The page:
To the point: Insurers are not required to cover complementary and alternative medicine techniques like acupuncture, but you can check to see if they do. *MCT photo
To the point: Insurers are not required to cover complementary and alternative medicine techniques like acupuncture, but you can check to see if they do. *MCT photo

Question: I have tried lots of traditional treatments to resolve my chronic back pain, but I’m still suffering. Friends have suggested that I try acupuncture to relieve the pain, but how do I know if my acupuncturist is credibly trained?

Answer: Chronic pain is frustrating and can be debilitating for patients, but your first port-of-call for a health concern that is not a serious or life-threatening emergency, should be your general practitioner (GP). 

From your question it sounds like you have already explored the extent to which your GP and other medical specialists can assist with your pain. Acupuncture falls within the category of Complementary and Alternative Medicine (CAM) in Bermuda and is not currently regulated. 

Physicians, nurses and dentists, on the other hand, are regulated professionals. 

These professionals are subject to legislated requirements regarding qualifications and scopes of practice. They include, for example, the Medical Council, which is governed by the Medical Practitioners Act 1950.

In Bermuda currently CAM professionals are not subject to legislation regarding credentials or practice standards.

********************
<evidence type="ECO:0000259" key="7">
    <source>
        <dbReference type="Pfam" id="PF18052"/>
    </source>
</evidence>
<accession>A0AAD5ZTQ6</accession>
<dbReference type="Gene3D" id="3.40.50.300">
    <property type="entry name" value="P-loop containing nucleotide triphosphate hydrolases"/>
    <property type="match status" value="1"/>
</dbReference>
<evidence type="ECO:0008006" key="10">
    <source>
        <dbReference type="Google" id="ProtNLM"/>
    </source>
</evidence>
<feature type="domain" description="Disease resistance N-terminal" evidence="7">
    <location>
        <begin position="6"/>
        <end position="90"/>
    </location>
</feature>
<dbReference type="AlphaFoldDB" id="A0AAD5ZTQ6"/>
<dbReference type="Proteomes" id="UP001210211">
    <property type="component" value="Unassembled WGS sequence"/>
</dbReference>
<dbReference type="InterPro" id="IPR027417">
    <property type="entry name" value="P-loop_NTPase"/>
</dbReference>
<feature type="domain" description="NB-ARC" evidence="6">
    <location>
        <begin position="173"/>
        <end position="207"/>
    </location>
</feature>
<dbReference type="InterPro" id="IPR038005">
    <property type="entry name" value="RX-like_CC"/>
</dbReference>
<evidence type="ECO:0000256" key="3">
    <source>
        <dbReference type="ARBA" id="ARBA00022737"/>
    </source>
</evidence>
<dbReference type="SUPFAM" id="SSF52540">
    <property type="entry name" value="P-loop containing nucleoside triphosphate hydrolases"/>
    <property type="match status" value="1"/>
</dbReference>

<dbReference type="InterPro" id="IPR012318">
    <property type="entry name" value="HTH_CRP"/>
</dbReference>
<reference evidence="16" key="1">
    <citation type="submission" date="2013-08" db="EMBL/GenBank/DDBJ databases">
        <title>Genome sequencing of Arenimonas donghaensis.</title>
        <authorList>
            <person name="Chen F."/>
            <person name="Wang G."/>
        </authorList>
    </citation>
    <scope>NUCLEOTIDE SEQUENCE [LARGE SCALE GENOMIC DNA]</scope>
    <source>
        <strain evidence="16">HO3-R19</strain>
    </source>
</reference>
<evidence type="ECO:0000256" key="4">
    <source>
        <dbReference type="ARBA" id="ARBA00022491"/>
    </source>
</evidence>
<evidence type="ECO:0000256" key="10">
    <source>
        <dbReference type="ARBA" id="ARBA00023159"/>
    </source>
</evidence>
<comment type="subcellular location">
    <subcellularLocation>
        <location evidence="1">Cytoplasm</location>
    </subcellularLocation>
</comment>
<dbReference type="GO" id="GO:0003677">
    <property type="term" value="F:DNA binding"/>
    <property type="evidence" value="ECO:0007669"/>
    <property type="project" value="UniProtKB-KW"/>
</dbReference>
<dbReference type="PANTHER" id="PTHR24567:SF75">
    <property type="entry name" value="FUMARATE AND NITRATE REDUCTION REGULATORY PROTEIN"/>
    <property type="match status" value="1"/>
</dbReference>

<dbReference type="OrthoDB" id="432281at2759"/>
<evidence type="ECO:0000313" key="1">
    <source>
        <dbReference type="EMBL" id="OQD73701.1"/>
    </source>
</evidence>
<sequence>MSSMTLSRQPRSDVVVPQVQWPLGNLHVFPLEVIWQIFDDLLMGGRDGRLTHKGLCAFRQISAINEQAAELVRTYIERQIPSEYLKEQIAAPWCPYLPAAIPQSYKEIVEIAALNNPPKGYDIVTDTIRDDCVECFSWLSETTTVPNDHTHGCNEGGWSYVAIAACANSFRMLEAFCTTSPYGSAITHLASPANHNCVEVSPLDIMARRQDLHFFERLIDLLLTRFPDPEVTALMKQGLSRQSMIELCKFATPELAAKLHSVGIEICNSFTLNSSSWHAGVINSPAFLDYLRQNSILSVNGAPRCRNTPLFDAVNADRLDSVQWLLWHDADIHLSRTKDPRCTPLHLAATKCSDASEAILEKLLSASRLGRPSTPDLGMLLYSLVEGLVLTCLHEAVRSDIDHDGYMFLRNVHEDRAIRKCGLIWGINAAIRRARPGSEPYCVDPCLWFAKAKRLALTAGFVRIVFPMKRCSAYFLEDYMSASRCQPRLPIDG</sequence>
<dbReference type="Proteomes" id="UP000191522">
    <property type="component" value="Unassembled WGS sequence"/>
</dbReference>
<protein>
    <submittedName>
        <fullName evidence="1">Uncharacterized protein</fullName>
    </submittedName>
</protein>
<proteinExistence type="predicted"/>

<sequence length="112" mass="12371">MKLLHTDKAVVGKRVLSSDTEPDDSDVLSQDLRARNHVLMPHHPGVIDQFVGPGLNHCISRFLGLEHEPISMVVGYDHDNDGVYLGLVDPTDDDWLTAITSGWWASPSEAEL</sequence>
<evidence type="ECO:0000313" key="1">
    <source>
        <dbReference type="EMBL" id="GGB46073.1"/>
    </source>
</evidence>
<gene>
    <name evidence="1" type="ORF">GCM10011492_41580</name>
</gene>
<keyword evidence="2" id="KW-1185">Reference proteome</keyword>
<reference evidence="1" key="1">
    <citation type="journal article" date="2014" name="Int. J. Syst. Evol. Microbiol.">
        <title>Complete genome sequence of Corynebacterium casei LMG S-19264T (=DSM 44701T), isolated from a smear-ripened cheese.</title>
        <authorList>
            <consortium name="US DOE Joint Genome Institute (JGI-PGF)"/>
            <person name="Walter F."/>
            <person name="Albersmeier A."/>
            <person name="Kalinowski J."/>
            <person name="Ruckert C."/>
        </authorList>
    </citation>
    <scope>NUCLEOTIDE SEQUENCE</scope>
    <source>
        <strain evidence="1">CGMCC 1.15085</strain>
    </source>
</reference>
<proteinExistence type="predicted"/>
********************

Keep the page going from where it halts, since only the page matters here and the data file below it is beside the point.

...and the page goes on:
There are, however, very active professional associations which will vet the credentials and practice standards of their members. For example, the Bermuda Massage Therapy Association ensures that their members: have attended an accredited school in Canada, the US or the UK; complete clinical and academic requirements; hold a license, certificate or registration in their professions; and possess valid CPR certification. 

Regarding your question on acupuncture in Bermuda, the modality is overseen by the Acupuncture and Oriental Medicine Association. 

To a suitably qualified acupuncturist you may contact the Chairperson of the Association. You may find this information on BHeC’s website under Professional Bodies: www.bhec.bm/for-professionals/professional-bodies/

Before you visit your CAM professional, however, you may also want to check with your insurance company whether your visit will be covered by your policy. Insurers are not required to cover CAM services and policies vary, so it’s worth checking before you go. 

Q: I went for a health visit this week and my [healthcare provider] charged me more than $50, as well as what they will be submitting to my insurance company. Is there any regulation on how much a provider can charge on top of what they are reimbursed from an insurance company?

Answer: No, in most cases. The $50 that you mention is the amount a healthcare provider charges as a co-pay. A co-pay is quite simply the difference between what your insurance company will pay a provider for their service, and the total cost of a visit.

Most healthcare fees and coverage are not regulated in Bermuda.  This means each party in the health system can set their rates. 

The exception to this is that most hospital-based treatment and some diagnostic tests are regulated and have fees set by Government. Regulated fees exist for treatments covered by the Standard Hospital Benefit, and hospital-based work by private physicians and dentists. 

These fee schedules set the maximum that can be charged, prohibit a co-pay for these services and stipulate who can provide the service. Regulated fees are published on BHeC’s website under Fee Schedules: www.bhec.bm/for-professionals/fee-schedules-2/.

Jennifer Attride-Stirling is the CEO of the Bermuda Health Council.